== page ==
• A record breaking 12,772 different products were entered in 2019
  • Entries were sent in from 104 different countries, including Australia, Brazil, Botswana, China, Indonesia, Russia and the USA, as well as 27 member countries of the EU
  • Over 500 of the most demanding palates, belonging to food critics, chefs, restaurateurs, retail buyers, cooks, producers and a host of food writers, journalists and social media influencers, blind tasted each product over 75 days
  • Judging took place at the following locations:
    • Guild HQ in Gillingham, Dorset, as well several other Dorset venues
    • The Guild of Fine Food’s London home, No. 42 Southwark Street, SE1
  • 3,409 awarded 1-star
  • 1,326 awarded 2-star
  • 208 awarded 3-star
What are Great Taste judges looking for? They’re looking for great texture and appearance. They judge the quality of ingredients and how well the maker has put the food or drink together. But above all, they are looking for truly great taste.   How do they work? Each team of four judges blind-tastes around 25 products per session, discussing each product as a coordinating food writer transcribes their comments directly onto the Great Taste website which producers access after judging is completed. Over the years, numerous food businesses, start-ups and well-established producers have been advised how to modify their foods and have subsequently gone on to achieve Great Taste stars. Any product that is deemed worthy of a 1-, 2- or 3-star Great Taste award is moved around multiple judging tables by a team of arbitrators before the final award is given. If judges feel that a product needs some adjustment, and is therefore not likely to receive an award, the food or drink gets a second chance on a referral table, where another team blind-tastes and deliberates. For a Great Taste 3-star award, the vast majority in the room - which can be as many as 30-40 experts - must agree that the food or drink delivers that indescribable ‘wow’ factor.   What do the stars mean for producers? Recognised as a reliable stamp of excellence among consumers, retailers and major food buyers alike, Great Taste success can be the gateway to exciting opportunities for food and drink producers. As well as seeing an uplift in sales and revenue, award-winning producers also get to enjoy raised awareness by appearing in the Great Taste book, a unique directory used by many food retailers, supplying samples for high profile events and exhibiting as part of Great Taste Markets at events including RHS Hampton Court Flower Show, CarFest and Countryfile Live. Receiving a 3-, 2- or 1-star rating for products really puts producers on the map, while opening doors to investment and export opportunities.   What should consumers look for? The logo. The Great Taste symbol is their guarantee a product has been through a rigorous and independent judging process. It’s not about smart packaging or clever marketing – it’s all about taste.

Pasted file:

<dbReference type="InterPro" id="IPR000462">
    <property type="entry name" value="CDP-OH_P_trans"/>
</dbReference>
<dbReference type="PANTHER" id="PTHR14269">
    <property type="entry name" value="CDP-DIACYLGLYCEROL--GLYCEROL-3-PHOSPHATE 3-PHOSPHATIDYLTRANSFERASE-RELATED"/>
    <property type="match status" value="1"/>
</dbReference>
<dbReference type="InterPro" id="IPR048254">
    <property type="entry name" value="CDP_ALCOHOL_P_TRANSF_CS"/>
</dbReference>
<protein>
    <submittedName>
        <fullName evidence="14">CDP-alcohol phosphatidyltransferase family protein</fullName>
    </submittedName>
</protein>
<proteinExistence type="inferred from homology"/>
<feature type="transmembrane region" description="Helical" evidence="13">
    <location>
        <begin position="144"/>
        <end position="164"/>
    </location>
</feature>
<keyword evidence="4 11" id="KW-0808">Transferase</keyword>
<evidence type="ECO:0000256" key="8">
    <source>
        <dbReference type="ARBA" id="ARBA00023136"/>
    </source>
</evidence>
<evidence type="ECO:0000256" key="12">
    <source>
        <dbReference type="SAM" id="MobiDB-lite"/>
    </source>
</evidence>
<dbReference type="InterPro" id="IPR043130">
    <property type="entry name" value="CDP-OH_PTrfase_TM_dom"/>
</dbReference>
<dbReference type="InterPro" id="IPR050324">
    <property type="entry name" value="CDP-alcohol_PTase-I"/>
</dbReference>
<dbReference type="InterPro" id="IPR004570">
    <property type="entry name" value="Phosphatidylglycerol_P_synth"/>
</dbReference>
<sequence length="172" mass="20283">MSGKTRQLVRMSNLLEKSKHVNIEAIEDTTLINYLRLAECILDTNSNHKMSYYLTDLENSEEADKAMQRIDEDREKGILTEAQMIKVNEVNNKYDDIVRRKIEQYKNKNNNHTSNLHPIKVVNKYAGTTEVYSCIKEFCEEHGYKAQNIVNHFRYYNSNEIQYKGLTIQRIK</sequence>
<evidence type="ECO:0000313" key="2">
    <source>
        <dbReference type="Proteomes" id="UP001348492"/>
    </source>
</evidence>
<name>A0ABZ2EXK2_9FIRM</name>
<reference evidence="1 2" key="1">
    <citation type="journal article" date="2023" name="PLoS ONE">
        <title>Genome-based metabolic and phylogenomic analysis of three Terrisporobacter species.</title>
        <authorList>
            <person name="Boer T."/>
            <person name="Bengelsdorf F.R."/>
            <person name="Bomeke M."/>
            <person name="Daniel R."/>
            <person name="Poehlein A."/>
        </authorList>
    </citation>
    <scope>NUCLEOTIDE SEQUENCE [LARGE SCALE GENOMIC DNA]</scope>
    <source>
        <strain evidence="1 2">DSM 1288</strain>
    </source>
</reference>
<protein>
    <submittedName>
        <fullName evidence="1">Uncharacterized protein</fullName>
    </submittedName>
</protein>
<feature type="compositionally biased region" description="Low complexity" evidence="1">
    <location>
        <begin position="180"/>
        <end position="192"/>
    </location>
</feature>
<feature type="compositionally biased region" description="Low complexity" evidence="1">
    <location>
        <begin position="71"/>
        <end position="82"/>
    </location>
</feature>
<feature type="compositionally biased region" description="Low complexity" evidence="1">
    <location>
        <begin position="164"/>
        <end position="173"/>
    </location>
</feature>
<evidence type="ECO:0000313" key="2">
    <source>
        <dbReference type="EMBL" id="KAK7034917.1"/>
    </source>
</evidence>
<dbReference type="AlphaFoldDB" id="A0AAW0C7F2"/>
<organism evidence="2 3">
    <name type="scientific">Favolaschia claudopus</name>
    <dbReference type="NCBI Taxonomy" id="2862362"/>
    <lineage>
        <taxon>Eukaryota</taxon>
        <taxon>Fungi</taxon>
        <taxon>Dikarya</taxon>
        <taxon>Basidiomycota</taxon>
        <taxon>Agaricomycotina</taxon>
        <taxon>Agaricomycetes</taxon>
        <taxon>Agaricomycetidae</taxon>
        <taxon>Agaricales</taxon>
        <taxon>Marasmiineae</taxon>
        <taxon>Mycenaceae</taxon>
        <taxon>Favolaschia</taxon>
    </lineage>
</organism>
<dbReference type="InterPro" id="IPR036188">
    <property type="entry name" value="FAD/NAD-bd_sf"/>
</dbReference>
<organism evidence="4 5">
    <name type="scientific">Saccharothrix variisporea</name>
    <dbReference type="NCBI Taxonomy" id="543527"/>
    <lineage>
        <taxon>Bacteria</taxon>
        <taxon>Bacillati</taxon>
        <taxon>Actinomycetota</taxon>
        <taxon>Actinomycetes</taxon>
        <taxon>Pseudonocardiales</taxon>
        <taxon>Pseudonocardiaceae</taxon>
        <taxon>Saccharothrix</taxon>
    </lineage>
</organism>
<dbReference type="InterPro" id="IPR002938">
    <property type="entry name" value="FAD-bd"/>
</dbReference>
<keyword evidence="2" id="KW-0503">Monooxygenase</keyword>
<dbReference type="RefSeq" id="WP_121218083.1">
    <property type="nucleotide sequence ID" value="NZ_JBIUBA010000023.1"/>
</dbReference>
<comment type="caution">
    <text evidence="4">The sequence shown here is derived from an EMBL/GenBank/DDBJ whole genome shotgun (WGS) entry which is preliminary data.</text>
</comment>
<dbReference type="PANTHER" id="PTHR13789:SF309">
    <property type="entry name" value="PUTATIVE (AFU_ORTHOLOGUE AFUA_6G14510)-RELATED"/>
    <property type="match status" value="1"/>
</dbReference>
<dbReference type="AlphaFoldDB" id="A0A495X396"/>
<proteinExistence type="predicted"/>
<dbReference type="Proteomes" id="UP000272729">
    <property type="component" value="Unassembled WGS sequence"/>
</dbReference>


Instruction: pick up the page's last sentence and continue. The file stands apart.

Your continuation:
School of Fine Food contact form

Contact the Guild of Fine Food about training opportunities
Return to the top